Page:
NEA Cymru responds to the release of new fuel poverty figures by the Welsh Government

For immediate release
21 May 2019

Carole Morgan-Jones, Director, NEA Cymru

Improving the energy efficiency of our existing housing stock is one of the main ways to end the misery of fuel poverty and whilst the new figures are encouraging, we will need to examine the detail of how the figures have been calculated when further analysis is released later in the summer. 

Whilst these figures show that some progress has been made, the scale of the problem remains significant.  Over 1,000 deaths occurred in Wales directly related to living in a cold home in 2017-18.  Our analysis published in our investigative Fuel Poverty Monitor report last year found organisations struggling to cope with the increase in demand for their services during the winter of 2017-18, from those clients unable to pay for repairs to their broken heating systems, to others needing emergency meter top ups or temporary electric heating.

We welcome the Welsh Government’s commitment to a new fuel poverty plan and cold weather plan. It is now of paramount urgency that these two government initiatives are delivered promptly, and we look forward to working with them over the coming months to ensure they will help those households on the lowest incomes and in the leakiest and coldest homes.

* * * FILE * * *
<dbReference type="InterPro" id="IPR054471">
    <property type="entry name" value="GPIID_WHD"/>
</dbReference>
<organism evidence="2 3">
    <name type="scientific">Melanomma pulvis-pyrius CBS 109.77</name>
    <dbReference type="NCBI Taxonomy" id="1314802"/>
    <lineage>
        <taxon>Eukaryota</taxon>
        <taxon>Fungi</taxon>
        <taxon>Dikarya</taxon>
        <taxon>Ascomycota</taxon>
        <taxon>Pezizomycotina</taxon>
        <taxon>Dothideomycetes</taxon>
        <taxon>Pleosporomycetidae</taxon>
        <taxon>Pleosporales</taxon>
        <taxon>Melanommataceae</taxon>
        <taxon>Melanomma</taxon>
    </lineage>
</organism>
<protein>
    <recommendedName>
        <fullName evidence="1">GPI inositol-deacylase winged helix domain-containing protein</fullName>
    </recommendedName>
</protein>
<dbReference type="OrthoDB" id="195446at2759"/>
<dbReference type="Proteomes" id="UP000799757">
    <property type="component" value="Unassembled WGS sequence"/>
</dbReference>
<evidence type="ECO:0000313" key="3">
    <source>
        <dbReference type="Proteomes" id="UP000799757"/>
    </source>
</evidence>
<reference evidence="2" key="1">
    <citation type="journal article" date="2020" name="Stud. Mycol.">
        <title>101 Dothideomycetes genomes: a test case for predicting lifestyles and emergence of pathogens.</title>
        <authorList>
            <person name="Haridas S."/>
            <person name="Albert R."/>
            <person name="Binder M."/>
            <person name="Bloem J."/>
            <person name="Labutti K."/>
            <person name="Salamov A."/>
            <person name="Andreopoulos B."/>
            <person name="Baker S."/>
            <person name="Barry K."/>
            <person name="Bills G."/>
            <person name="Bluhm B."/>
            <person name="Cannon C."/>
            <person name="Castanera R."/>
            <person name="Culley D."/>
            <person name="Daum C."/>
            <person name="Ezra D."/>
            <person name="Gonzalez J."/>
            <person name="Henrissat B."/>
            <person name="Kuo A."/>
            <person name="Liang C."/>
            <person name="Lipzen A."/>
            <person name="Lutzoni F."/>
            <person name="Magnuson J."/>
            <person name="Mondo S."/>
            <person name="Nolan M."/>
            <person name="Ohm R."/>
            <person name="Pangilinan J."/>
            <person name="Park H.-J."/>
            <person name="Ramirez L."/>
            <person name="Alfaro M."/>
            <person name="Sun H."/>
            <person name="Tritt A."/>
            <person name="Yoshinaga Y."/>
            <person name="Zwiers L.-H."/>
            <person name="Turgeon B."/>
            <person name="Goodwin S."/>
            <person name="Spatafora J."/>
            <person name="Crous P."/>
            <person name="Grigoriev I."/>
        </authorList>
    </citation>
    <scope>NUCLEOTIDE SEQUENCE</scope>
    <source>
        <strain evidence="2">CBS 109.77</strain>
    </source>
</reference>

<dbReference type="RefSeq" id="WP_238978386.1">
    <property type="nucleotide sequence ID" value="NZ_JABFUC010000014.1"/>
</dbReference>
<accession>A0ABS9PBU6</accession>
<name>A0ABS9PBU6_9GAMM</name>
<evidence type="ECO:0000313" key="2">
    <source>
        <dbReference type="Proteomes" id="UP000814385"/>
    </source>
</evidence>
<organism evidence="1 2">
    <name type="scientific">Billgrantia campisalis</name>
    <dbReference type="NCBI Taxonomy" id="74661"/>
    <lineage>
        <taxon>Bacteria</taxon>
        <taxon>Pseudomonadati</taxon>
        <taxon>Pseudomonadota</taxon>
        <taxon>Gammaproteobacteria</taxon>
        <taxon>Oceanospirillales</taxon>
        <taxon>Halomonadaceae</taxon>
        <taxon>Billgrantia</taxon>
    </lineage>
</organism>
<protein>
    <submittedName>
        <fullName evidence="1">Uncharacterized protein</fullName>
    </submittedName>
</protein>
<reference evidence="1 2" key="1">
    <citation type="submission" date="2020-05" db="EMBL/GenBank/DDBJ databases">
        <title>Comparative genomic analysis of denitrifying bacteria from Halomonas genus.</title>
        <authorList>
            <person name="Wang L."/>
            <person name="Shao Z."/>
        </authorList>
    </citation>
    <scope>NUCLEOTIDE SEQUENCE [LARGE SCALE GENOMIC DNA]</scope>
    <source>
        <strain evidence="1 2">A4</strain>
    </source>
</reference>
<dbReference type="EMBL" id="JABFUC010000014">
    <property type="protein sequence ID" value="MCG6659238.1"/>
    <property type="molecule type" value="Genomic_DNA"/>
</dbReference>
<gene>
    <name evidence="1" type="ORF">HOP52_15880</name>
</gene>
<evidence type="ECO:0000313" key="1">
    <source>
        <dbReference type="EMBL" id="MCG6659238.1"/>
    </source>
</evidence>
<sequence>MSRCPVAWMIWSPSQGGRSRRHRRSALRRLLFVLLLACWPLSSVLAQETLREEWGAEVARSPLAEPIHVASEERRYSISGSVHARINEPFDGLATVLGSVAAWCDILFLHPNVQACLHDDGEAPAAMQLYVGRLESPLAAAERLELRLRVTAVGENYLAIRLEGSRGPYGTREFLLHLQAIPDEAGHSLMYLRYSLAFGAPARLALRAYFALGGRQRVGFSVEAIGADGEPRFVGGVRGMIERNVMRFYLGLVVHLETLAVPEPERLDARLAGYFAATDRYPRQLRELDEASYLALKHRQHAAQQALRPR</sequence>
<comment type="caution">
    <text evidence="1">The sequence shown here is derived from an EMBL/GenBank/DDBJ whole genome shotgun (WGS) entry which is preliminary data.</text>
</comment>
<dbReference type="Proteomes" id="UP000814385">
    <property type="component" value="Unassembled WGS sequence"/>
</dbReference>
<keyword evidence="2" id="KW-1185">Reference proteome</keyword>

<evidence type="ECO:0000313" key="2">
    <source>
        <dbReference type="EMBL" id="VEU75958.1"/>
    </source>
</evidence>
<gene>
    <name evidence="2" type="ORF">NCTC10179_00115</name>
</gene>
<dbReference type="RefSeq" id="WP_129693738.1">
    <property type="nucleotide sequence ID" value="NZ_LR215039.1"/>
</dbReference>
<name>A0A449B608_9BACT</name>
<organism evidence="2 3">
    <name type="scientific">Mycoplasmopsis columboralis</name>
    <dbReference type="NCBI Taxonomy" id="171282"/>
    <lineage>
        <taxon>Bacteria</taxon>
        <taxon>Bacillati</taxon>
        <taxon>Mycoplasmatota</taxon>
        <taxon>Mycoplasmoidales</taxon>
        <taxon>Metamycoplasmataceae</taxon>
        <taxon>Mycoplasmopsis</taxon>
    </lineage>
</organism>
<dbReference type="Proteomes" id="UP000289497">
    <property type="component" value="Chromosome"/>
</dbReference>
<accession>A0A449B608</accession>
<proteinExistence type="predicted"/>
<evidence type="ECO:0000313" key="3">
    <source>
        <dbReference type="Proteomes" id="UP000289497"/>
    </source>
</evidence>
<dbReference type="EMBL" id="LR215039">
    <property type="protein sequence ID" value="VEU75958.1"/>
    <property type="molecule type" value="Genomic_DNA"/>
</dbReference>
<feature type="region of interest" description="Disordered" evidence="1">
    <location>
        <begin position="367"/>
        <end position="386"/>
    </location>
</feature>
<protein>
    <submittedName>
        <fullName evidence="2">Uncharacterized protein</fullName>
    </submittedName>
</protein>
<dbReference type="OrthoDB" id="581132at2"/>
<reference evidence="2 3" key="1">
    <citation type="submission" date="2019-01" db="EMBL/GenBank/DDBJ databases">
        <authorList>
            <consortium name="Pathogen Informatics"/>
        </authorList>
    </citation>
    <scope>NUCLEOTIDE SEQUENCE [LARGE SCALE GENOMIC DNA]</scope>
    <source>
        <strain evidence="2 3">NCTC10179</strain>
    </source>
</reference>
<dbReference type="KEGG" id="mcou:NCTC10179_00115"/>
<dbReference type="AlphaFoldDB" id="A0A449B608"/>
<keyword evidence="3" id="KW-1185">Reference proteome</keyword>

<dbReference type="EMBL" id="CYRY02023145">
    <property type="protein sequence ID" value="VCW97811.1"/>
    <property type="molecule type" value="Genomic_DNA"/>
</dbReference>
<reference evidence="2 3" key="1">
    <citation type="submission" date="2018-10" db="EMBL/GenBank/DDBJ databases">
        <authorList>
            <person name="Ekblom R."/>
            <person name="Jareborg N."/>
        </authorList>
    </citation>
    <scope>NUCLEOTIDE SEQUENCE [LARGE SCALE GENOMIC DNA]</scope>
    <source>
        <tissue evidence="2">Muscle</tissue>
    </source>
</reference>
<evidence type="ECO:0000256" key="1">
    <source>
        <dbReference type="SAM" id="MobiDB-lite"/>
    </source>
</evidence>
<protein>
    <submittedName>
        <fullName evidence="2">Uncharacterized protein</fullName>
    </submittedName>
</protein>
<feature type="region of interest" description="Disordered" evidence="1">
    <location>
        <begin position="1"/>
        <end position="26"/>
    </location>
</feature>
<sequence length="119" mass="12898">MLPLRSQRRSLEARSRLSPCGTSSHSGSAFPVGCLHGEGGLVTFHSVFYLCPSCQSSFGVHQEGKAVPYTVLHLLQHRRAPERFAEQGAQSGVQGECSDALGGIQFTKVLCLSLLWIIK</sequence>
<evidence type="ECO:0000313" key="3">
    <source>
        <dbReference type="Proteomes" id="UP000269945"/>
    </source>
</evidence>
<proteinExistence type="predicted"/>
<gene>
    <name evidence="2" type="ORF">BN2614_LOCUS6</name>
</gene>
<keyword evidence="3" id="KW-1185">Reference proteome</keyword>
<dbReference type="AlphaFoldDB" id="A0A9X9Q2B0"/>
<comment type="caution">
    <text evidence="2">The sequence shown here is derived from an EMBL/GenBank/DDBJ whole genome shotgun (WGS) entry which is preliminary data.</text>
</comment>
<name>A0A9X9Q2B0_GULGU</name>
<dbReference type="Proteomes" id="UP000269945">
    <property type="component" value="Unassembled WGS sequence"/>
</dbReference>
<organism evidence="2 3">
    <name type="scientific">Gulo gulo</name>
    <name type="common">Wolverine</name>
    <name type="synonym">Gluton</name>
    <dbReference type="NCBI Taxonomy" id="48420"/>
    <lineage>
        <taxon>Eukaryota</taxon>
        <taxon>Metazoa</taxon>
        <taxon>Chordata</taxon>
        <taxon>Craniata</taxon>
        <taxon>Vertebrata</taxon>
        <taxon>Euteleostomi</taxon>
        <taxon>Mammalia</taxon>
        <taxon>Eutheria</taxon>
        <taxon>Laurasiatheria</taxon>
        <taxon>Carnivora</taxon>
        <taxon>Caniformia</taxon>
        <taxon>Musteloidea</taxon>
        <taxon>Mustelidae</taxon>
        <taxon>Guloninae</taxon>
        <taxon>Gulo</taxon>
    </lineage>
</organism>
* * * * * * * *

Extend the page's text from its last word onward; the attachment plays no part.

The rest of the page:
Notes for editors:

  1. For press enquiries please contact Carole Morgan-Jones or telephone 02920 229322.
  2. NEA is the UK’s leading fuel poverty charity and works across Wales, England, and Northern Ireland to ensure that everyone in the UK can afford to live in a warm, dry home. To achieve this, we aim to improve access to energy and debt advice, provide training, support energy efficiency policies, local projects and co-ordinate other related services which can help change lives.
  3. In Wales, fuel poverty is defined as the need to spend over 10% of household income on fuel costs to maintain adequate warmth for health and comfort. The latest estimated figures show that 155,000 households in Wales were living in fuel poverty in 2018, equivalent to 12% of all households and 32,000 households were living in severe fuel poverty, equivalent to 2% of households.  See:
  4. Fuel poverty results from a combination of factors: low household income; unaffordable energy prices; and inadequate heating and insulation standards. The consequences of fuel poverty range from psychological distress, social isolation and physical discomfort to causing or exacerbating serious illness and, in the most extreme cases, to premature death.
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